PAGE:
By: Marc S. Blackman

The PTAB recently exercised its discretion to deny institution of an IPR proceeding because a potentially dispositive claim construction issue was pending before the Federal Circuit.  Comtech Mobile Datacom Corp v. Vehicle IP, LLC, Case IPR2018-00531, Paper 9 (PTAB July 20, 2018).

U.S. Patent No. 5,987,377 (“the ‘377 Patent”), which was the subject of IPR2018-00531, relates to a vehicle navigation system that determines the expected arrival time of a vehicle.  The system includes a dispatch unit that is remotely located from the vehicle.  The dispatch unit generates destination information for the vehicle, while a mobile unit on the vehicle calculates the expected arrival time.

In 2009, Vehicle IP, LLC asserted the ‘377 Patent in the Delaware District Court against AT&T and others.  The Court construed the claims and granted summary judgment of non-infringement.  On appeal, the Federal Circuit vacated the grant of summary judgment finding the District Court erred in construing certain claim terms.  On remand, the District Court further construed the claim term “dispatch.”  Based on the Court’s construction, the parties stipulated to a judgment of non-infringement.  Vehicle IP appealed the judgment, contesting the construction of “dispatch.”  That appeal is currently pending.

During the pendency of the appeal, Comtech Mobile Datacom Corporation (“Comtech”), which was not a party to the District Court action, filed a petition for inter partes review challenging the ‘377 Patent.  In its petition, Comtech argued that the PTAB should adopt the construction of “dispatch” proposed by Vehicle IP in the District Court, not the construction adopted by the Court.

In its institution decision, the PTAB acknowledged that the construction of “dispatch” potentially would be dispositive.  As that issue was currently pending before the Federal Circuit – the PTAB’s reviewing Court – the PTAB stated that instituting trial “would not be an efficient use of the Board’s resources.”  That was particularly true here because the ‘377 Patent had expired and the PTAB would have been required to apply the same claim construction standard as applied in district court litigation.  The Board reiterated that the America Invents Act was established to create a more efficient and streamlined patent system that limits unnecessary and counterproductive litigation costs.  Even though Comtech was not a party to the underlying litigation, the PTAB stated that as the litigation involving the ‘377 Patent has been ongoing since 2009, and is on its second trip to the Federal Circuit, inter partes review would not afford a cost-effective alternative to litigation.  The Board concluded that the fact that the claim construction issue was pending before the Federal Circuit and that it was potentially dispositive “strongly warrant[s]” against institution.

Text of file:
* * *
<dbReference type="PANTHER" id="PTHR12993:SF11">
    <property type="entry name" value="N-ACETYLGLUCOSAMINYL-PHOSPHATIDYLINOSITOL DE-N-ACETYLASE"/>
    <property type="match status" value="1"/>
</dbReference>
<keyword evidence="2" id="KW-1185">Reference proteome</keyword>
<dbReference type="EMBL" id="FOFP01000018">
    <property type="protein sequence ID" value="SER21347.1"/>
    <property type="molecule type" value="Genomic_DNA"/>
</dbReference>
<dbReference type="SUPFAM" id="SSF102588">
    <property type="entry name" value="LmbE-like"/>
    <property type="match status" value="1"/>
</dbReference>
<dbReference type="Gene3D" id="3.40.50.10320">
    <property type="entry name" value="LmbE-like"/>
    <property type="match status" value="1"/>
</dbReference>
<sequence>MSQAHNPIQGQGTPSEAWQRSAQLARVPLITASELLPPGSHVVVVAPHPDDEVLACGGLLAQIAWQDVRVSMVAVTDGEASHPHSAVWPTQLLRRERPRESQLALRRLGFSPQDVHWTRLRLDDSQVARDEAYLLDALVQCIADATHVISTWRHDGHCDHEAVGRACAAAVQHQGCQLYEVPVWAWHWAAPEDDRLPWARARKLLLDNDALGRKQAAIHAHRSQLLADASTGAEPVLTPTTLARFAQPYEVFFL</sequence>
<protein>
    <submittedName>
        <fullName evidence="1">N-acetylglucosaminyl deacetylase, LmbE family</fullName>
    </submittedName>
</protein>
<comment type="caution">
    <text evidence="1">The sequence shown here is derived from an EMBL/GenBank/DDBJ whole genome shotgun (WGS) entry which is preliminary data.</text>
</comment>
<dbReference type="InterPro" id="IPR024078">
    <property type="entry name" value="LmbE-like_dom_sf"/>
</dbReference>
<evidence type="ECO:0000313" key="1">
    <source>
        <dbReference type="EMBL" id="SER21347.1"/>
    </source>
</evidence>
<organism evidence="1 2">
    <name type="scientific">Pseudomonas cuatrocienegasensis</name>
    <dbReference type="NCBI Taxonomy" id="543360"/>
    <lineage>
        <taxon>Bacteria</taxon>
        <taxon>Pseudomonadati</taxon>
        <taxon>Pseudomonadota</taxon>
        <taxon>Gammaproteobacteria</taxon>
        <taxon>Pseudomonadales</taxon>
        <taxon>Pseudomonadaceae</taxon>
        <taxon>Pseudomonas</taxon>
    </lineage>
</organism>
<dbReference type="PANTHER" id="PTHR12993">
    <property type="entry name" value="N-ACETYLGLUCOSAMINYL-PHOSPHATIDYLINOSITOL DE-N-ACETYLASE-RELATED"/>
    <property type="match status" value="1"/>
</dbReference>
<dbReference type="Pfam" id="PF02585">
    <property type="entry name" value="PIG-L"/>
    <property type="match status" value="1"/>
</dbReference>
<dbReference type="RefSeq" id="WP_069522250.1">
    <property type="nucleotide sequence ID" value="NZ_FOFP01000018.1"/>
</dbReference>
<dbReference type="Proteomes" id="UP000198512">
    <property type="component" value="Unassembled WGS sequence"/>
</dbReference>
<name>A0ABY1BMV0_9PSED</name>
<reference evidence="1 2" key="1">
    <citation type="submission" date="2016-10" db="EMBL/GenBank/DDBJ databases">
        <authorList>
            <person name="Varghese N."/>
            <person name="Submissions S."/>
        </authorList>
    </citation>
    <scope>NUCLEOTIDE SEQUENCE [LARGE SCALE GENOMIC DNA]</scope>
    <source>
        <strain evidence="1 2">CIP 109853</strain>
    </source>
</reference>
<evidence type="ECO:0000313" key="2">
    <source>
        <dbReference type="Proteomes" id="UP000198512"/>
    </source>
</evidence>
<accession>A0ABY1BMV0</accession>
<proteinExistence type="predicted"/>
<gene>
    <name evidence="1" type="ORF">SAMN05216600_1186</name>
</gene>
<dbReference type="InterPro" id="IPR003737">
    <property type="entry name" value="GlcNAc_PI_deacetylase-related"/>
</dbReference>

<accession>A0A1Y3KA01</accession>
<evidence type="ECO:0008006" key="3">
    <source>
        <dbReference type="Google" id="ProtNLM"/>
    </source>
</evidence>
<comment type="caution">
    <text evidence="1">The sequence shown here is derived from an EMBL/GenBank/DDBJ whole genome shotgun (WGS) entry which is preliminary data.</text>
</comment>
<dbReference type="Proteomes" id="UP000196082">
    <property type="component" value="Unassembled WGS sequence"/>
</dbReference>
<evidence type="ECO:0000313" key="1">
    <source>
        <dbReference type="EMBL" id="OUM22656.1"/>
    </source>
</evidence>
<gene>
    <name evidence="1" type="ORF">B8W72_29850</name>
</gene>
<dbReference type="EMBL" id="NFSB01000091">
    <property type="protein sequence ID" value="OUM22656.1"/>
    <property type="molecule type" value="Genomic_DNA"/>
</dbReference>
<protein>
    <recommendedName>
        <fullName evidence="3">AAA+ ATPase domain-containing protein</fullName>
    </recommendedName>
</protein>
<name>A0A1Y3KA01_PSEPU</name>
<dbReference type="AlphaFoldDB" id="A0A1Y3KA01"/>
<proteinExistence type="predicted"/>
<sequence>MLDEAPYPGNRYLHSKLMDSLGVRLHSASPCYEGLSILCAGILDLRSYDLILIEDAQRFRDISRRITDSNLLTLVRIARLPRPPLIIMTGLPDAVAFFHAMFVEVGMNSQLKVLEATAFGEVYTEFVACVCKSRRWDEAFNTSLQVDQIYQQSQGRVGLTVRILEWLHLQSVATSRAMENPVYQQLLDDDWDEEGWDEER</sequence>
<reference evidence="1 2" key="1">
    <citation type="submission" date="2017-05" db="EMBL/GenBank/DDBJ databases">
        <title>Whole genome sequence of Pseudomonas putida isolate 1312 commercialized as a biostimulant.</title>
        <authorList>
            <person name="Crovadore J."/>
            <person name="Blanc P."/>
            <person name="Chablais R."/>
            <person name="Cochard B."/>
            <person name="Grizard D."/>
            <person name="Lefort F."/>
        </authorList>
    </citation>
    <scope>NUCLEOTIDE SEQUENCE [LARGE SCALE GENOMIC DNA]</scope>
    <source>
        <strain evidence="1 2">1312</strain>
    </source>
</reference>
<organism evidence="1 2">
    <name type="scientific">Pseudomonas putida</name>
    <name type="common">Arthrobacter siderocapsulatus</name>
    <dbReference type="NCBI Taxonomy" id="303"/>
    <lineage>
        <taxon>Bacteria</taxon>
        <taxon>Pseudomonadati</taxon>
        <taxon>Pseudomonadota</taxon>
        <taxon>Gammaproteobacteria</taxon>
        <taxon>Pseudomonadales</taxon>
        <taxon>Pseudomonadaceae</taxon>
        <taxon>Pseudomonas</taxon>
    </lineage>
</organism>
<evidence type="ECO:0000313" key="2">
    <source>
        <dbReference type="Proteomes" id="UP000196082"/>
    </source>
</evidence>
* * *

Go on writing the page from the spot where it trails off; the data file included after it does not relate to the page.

In denying institution, the PTAB also noted that Comtech would not be significantly prejudiced because it had not been sued for infringement of the ‘377 Patent.  Consequently, the time bar of 35 U.S.C. § 315(b) had not been implicated and Comtech would have an opportunity to refile a petition after the Federal Circuit resolved the claim construction issue.


Petitioners and Patent Owners should consider how to address parallel proceedings in their Petition and Patent Owner Preliminary Response.  A Petitioner may want to explain why the IPR proceeding would be efficient and cost-effective despite parallel proceedings.  If the time bar of 35 U.S.C. § 315(b) has been implicated, a Petitioner may want to explain the prejudice that would result from a denial of institution.  Patent Owners, on the other hand, should consider explaining why the IPR proceeding would be inefficient in view of other proceedings.



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Marc S. Blackman

Marc Blackman is an intellectual property attorney with more than 20 years of experience representing clients in high-stakes patent infringement cases in federal courts throughout the country. He also represents clients in patent disputes before the International Trade Commission and the USPTO Patent Trial and Appeal Board. Marc handles cases involving a wide range of technology, including computer hardware and software, semiconductor structures and fabrication, wireless communication, mobile devices, digital cameras, image sensors, LEDs, flash memory, and other consumer electronics products.